Let’s say you want to remodel your kitchen and you call three contractors for proposals. After going over some details and specs with them, you receive the three bids. The first comes in the next day, one in a week, and one in ten days. Prices are $32K, $38K, and $40K. All seem to include all the features and promises discussed at the first meeting. $32K can start tomorrow, $38K can start in 4 weeks, and $40K can start in 3 weeks. So why such a disparity? The two at $38K and $40K must be looking to make more money at your expense so it seems that your best choice is the guy at $32K. Besides, the other two must be bigger companies since they have more work, will probably just squeeze you in, and therefore they charge more.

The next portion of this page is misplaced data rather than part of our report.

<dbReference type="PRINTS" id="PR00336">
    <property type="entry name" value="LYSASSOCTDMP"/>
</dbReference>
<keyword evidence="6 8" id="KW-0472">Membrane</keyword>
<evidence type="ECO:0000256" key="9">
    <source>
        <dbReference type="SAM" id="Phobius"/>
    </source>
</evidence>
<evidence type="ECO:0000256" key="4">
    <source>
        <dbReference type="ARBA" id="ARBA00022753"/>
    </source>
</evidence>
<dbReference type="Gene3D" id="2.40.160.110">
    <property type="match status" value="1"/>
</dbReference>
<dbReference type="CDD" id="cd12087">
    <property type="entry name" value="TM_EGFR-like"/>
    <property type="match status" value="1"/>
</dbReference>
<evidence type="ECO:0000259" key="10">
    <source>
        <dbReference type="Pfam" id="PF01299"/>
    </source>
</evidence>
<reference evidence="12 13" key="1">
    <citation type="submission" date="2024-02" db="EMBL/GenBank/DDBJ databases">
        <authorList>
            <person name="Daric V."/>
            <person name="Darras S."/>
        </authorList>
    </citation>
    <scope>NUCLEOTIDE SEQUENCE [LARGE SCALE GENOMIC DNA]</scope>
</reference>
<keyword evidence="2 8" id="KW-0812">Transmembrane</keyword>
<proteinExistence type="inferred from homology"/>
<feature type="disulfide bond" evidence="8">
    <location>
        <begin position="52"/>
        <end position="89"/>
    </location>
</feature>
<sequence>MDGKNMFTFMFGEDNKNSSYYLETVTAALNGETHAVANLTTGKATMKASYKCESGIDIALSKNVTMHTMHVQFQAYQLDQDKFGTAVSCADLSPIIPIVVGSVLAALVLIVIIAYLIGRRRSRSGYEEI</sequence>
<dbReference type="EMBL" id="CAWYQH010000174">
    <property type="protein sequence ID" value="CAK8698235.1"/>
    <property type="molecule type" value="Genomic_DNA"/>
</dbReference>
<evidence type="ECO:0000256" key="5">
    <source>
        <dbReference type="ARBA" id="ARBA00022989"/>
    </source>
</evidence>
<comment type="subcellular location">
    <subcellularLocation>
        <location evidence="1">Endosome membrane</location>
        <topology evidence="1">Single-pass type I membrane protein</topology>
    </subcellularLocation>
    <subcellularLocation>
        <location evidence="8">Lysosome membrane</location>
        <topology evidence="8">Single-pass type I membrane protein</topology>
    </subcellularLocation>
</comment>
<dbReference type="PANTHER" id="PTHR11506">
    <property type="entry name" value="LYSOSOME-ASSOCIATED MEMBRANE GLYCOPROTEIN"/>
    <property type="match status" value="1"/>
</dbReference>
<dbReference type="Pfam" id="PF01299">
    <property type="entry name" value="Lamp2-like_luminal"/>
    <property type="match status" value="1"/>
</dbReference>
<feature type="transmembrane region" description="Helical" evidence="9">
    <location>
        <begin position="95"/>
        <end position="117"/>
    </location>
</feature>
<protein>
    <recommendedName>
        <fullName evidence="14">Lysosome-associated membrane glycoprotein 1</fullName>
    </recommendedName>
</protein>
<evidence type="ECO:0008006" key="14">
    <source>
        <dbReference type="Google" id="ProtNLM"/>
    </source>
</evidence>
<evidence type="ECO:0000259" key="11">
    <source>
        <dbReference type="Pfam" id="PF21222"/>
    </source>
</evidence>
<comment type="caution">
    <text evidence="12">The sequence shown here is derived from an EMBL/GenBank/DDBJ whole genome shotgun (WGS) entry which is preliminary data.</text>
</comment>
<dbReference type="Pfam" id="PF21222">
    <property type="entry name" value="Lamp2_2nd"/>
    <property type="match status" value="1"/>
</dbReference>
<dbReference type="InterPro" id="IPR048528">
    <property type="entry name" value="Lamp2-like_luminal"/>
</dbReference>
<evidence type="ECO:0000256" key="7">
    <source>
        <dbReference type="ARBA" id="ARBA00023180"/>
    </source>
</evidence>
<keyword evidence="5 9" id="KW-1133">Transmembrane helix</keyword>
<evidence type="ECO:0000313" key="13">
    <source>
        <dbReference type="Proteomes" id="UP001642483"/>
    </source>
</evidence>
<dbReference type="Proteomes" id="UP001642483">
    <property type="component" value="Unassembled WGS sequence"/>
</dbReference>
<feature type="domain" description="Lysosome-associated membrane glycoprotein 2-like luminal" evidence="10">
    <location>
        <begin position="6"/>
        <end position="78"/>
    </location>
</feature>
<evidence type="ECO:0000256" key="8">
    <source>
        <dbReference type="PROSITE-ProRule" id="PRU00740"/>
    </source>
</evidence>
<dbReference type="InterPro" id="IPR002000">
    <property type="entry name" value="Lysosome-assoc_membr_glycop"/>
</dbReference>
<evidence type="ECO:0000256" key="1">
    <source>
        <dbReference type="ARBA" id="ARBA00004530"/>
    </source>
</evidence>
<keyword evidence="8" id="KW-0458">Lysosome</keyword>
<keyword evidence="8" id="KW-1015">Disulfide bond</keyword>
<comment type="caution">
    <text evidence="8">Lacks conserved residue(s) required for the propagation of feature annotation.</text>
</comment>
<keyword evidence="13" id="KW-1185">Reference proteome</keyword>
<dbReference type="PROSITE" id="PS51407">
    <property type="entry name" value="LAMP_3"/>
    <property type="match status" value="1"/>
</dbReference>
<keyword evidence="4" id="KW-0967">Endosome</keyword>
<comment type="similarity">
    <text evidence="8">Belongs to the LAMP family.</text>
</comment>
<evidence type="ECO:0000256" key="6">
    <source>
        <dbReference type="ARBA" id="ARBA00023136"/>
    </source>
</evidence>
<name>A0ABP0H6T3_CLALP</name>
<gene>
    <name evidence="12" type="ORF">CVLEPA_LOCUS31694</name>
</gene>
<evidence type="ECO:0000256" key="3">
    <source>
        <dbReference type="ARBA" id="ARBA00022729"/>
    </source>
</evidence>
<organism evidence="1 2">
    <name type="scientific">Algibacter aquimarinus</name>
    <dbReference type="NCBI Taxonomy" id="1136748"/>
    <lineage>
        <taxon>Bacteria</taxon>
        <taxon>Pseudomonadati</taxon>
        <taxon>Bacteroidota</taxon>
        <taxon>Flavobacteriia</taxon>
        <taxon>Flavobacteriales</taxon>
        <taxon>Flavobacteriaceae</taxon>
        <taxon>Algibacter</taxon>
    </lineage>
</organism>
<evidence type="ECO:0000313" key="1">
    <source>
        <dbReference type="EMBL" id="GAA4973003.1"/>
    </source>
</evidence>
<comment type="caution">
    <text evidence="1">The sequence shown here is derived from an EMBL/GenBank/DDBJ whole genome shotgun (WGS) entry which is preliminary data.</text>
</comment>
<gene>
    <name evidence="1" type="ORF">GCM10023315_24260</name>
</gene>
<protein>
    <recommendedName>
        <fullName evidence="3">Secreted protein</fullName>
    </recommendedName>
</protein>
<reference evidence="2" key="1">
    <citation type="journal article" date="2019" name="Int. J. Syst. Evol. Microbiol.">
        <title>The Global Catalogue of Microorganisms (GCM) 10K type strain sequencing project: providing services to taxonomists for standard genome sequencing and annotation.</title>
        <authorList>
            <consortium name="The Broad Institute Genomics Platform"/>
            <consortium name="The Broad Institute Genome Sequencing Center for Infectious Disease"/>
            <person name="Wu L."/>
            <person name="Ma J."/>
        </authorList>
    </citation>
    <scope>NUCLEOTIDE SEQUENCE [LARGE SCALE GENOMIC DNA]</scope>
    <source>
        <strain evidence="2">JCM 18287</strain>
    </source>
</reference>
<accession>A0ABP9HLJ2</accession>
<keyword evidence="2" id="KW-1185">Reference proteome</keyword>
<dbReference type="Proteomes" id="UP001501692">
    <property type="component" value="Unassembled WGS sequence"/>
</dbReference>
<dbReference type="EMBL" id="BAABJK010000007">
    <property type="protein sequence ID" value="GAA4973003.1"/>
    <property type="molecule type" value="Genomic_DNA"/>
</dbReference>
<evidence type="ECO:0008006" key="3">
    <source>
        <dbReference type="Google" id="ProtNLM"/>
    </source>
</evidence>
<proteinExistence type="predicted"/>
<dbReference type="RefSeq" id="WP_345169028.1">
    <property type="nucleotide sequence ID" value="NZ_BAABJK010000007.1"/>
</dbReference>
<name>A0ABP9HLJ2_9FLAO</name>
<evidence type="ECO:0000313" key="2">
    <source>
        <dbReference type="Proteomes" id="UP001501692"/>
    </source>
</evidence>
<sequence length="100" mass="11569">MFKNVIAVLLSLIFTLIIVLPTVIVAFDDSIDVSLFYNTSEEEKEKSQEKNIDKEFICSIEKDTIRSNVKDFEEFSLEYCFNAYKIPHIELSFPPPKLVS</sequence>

To price a job properly, a contractor has to factor in three things:

1.What all the costs are for the your job alone are
2.What the overhead costs are for the company
3.What the desired profit is for the company

The following is not a comprehensive explanation of pricing, it is not inclusive of every aspect of pricing and business operations, and it is only an example of one way of pricing a job. Some companies use a cost plus method, some, time and materials, and some use fixed cost. This is only meant to help a prospective homeowner understand why pricing is not the same for every contractor.